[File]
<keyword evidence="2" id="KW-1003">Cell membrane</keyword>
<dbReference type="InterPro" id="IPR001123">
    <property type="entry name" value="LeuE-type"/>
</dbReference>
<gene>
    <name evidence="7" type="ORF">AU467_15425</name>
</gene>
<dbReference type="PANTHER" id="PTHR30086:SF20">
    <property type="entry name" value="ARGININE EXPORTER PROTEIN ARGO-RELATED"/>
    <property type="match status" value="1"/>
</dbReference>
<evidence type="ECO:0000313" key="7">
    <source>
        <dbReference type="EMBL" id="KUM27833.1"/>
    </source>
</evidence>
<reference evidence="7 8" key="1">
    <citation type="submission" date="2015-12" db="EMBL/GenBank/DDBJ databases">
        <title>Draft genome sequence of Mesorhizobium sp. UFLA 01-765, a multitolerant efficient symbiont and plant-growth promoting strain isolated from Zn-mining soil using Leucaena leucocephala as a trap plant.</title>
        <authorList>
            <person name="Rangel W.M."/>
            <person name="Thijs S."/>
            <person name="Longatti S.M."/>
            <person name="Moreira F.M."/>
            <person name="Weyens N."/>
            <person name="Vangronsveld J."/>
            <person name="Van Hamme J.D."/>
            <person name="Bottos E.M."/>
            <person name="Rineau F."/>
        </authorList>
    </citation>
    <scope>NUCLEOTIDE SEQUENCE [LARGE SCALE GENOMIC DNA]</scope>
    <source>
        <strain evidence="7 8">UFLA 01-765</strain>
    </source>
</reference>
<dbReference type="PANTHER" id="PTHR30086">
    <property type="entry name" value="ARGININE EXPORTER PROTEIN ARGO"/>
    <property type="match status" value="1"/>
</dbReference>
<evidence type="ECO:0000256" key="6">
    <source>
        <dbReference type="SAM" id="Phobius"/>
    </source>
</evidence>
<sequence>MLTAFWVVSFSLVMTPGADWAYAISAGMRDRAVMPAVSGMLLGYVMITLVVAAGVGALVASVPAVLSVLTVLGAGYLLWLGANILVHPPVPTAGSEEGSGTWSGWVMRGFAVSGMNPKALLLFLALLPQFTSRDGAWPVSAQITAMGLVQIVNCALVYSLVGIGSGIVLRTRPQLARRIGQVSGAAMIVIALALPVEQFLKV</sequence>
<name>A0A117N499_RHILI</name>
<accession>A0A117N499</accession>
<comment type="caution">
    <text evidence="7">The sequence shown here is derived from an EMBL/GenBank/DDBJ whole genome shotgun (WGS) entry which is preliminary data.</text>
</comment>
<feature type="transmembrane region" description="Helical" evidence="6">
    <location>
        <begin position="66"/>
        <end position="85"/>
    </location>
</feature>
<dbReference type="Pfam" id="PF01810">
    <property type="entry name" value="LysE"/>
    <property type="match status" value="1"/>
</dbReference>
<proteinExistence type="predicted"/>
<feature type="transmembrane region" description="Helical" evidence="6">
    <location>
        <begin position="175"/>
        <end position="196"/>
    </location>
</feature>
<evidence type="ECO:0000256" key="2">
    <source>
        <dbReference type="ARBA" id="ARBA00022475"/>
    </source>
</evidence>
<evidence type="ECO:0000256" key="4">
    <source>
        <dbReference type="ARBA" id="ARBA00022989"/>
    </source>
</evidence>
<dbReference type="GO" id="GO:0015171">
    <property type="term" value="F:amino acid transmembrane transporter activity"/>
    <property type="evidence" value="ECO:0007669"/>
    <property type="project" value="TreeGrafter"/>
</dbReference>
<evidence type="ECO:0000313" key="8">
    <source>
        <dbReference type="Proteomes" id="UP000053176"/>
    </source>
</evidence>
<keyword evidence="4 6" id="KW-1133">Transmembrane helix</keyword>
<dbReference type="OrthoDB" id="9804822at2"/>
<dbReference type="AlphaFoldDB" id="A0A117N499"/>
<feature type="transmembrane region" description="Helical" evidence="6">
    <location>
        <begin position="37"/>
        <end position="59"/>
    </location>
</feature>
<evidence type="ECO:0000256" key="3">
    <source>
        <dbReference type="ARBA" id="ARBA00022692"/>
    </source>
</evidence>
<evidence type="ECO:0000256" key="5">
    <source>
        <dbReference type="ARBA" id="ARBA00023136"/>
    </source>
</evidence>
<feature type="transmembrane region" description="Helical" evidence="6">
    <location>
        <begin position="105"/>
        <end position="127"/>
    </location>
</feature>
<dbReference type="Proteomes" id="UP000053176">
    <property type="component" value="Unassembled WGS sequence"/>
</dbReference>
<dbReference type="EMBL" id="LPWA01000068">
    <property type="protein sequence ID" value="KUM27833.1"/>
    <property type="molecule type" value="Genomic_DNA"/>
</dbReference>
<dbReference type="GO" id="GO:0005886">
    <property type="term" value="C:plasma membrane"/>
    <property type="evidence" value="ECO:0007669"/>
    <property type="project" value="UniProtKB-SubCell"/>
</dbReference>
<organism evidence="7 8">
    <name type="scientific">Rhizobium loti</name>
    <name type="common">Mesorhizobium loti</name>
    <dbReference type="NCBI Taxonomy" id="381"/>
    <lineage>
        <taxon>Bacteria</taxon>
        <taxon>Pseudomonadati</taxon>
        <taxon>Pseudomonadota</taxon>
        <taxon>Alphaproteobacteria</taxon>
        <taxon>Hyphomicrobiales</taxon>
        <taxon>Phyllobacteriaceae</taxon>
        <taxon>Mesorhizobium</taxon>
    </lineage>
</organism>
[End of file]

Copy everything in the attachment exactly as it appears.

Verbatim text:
<keyword evidence="2" id="KW-1003">Cell membrane</keyword>
<dbReference type="InterPro" id="IPR001123">
    <property type="entry name" value="LeuE-type"/>
</dbReference>
<gene>
    <name evidence="7" type="ORF">AU467_15425</name>
</gene>
<dbReference type="PANTHER" id="PTHR30086:SF20">
    <property type="entry name" value="ARGININE EXPORTER PROTEIN ARGO-RELATED"/>
    <property type="match status" value="1"/>
</dbReference>
<evidence type="ECO:0000313" key="7">
    <source>
        <dbReference type="EMBL" id="KUM27833.1"/>
    </source>
</evidence>
<reference evidence="7 8" key="1">
    <citation type="submission" date="2015-12" db="EMBL/GenBank/DDBJ databases">
        <title>Draft genome sequence of Mesorhizobium sp. UFLA 01-765, a multitolerant efficient symbiont and plant-growth promoting strain isolated from Zn-mining soil using Leucaena leucocephala as a trap plant.</title>
        <authorList>
            <person name="Rangel W.M."/>
            <person name="Thijs S."/>
            <person name="Longatti S.M."/>
            <person name="Moreira F.M."/>
            <person name="Weyens N."/>
            <person name="Vangronsveld J."/>
            <person name="Van Hamme J.D."/>
            <person name="Bottos E.M."/>
            <person name="Rineau F."/>
        </authorList>
    </citation>
    <scope>NUCLEOTIDE SEQUENCE [LARGE SCALE GENOMIC DNA]</scope>
    <source>
        <strain evidence="7 8">UFLA 01-765</strain>
    </source>
</reference>
<dbReference type="PANTHER" id="PTHR30086">
    <property type="entry name" value="ARGININE EXPORTER PROTEIN ARGO"/>
    <property type="match status" value="1"/>
</dbReference>
<evidence type="ECO:0000256" key="6">
    <source>
        <dbReference type="SAM" id="Phobius"/>
    </source>
</evidence>
<sequence>MLTAFWVVSFSLVMTPGADWAYAISAGMRDRAVMPAVSGMLLGYVMITLVVAAGVGALVASVPAVLSVLTVLGAGYLLWLGANILVHPPVPTAGSEEGSGTWSGWVMRGFAVSGMNPKALLLFLALLPQFTSRDGAWPVSAQITAMGLVQIVNCALVYSLVGIGSGIVLRTRPQLARRIGQVSGAAMIVIALALPVEQFLKV</sequence>
<name>A0A117N499_RHILI</name>
<accession>A0A117N499</accession>
<comment type="caution">
    <text evidence="7">The sequence shown here is derived from an EMBL/GenBank/DDBJ whole genome shotgun (WGS) entry which is preliminary data.</text>
</comment>
<feature type="transmembrane region" description="Helical" evidence="6">
    <location>
        <begin position="66"/>
        <end position="85"/>
    </location>
</feature>
<dbReference type="Pfam" id="PF01810">
    <property type="entry name" value="LysE"/>
    <property type="match status" value="1"/>
</dbReference>
<proteinExistence type="predicted"/>
<feature type="transmembrane region" description="Helical" evidence="6">
    <location>
        <begin position="175"/>
        <end position="196"/>
    </location>
</feature>
<evidence type="ECO:0000256" key="2">
    <source>
        <dbReference type="ARBA" id="ARBA00022475"/>
    </source>
</evidence>
<evidence type="ECO:0000256" key="4">
    <source>
        <dbReference type="ARBA" id="ARBA00022989"/>
    </source>
</evidence>
<dbReference type="GO" id="GO:0015171">
    <property type="term" value="F:amino acid transmembrane transporter activity"/>
    <property type="evidence" value="ECO:0007669"/>
    <property type="project" value="TreeGrafter"/>
</dbReference>
<evidence type="ECO:0000313" key="8">
    <source>
        <dbReference type="Proteomes" id="UP000053176"/>
    </source>
</evidence>
<keyword evidence="4 6" id="KW-1133">Transmembrane helix</keyword>
<dbReference type="OrthoDB" id="9804822at2"/>
<dbReference type="AlphaFoldDB" id="A0A117N499"/>
<feature type="transmembrane region" description="Helical" evidence="6">
    <location>
        <begin position="37"/>
        <end position="59"/>
    </location>
</feature>
<evidence type="ECO:0000256" key="3">
    <source>
        <dbReference type="ARBA" id="ARBA00022692"/>
    </source>
</evidence>
<evidence type="ECO:0000256" key="5">
    <source>
        <dbReference type="ARBA" id="ARBA00023136"/>
    </source>
</evidence>
<feature type="transmembrane region" description="Helical" evidence="6">
    <location>
        <begin position="105"/>
        <end position="127"/>
    </location>
</feature>
<dbReference type="Proteomes" id="UP000053176">
    <property type="component" value="Unassembled WGS sequence"/>
</dbReference>
<dbReference type="EMBL" id="LPWA01000068">
    <property type="protein sequence ID" value="KUM27833.1"/>
    <property type="molecule type" value="Genomic_DNA"/>
</dbReference>
<dbReference type="GO" id="GO:0005886">
    <property type="term" value="C:plasma membrane"/>
    <property type="evidence" value="ECO:0007669"/>
    <property type="project" value="UniProtKB-SubCell"/>
</dbReference>
<organism evidence="7 8">
    <name type="scientific">Rhizobium loti</name>
    <name type="common">Mesorhizobium loti</name>
    <dbReference type="NCBI Taxonomy" id="381"/>
    <lineage>
        <taxon>Bacteria</taxon>
        <taxon>Pseudomonadati</taxon>
        <taxon>Pseudomonadota</taxon>
        <taxon>Alphaproteobacteria</taxon>
        <taxon>Hyphomicrobiales</taxon>
        <taxon>Phyllobacteriaceae</taxon>
        <taxon>Mesorhizobium</taxon>
    </lineage>
</organism>